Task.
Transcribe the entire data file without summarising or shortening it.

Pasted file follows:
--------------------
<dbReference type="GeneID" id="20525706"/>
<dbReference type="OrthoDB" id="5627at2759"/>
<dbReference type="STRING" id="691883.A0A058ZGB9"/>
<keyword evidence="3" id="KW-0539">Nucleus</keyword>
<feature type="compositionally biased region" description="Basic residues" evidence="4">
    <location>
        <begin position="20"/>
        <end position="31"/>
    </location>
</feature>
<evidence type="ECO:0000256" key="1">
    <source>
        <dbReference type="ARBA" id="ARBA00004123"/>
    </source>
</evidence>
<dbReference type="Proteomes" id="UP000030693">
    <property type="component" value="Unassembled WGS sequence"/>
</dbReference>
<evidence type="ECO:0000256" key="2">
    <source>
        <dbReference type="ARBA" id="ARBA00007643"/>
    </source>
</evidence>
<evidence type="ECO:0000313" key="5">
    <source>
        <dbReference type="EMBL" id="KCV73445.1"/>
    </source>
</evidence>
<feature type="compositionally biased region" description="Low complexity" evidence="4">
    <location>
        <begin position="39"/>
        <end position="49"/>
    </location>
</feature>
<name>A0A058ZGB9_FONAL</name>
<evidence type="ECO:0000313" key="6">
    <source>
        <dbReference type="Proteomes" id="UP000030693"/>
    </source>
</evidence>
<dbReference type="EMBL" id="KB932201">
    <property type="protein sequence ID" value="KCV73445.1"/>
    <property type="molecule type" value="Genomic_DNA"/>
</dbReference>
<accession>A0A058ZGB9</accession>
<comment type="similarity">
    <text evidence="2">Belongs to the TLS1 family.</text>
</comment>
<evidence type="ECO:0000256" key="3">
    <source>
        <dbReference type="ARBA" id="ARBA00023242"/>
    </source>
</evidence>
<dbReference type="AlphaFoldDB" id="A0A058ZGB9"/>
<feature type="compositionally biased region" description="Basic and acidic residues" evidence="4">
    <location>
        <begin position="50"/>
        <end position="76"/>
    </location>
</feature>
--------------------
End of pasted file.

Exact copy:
<dbReference type="GeneID" id="20525706"/>
<dbReference type="OrthoDB" id="5627at2759"/>
<dbReference type="STRING" id="691883.A0A058ZGB9"/>
<keyword evidence="3" id="KW-0539">Nucleus</keyword>
<feature type="compositionally biased region" description="Basic residues" evidence="4">
    <location>
        <begin position="20"/>
        <end position="31"/>
    </location>
</feature>
<evidence type="ECO:0000256" key="1">
    <source>
        <dbReference type="ARBA" id="ARBA00004123"/>
    </source>
</evidence>
<dbReference type="Proteomes" id="UP000030693">
    <property type="component" value="Unassembled WGS sequence"/>
</dbReference>
<evidence type="ECO:0000256" key="2">
    <source>
        <dbReference type="ARBA" id="ARBA00007643"/>
    </source>
</evidence>
<evidence type="ECO:0000313" key="5">
    <source>
        <dbReference type="EMBL" id="KCV73445.1"/>
    </source>
</evidence>
<feature type="compositionally biased region" description="Low complexity" evidence="4">
    <location>
        <begin position="39"/>
        <end position="49"/>
    </location>
</feature>
<name>A0A058ZGB9_FONAL</name>
<evidence type="ECO:0000313" key="6">
    <source>
        <dbReference type="Proteomes" id="UP000030693"/>
    </source>
</evidence>
<dbReference type="EMBL" id="KB932201">
    <property type="protein sequence ID" value="KCV73445.1"/>
    <property type="molecule type" value="Genomic_DNA"/>
</dbReference>
<accession>A0A058ZGB9</accession>
<comment type="similarity">
    <text evidence="2">Belongs to the TLS1 family.</text>
</comment>
<evidence type="ECO:0000256" key="3">
    <source>
        <dbReference type="ARBA" id="ARBA00023242"/>
    </source>
</evidence>
<dbReference type="AlphaFoldDB" id="A0A058ZGB9"/>
<feature type="compositionally biased region" description="Basic and acidic residues" evidence="4">
    <location>
        <begin position="50"/>
        <end position="76"/>
    </location>
</feature>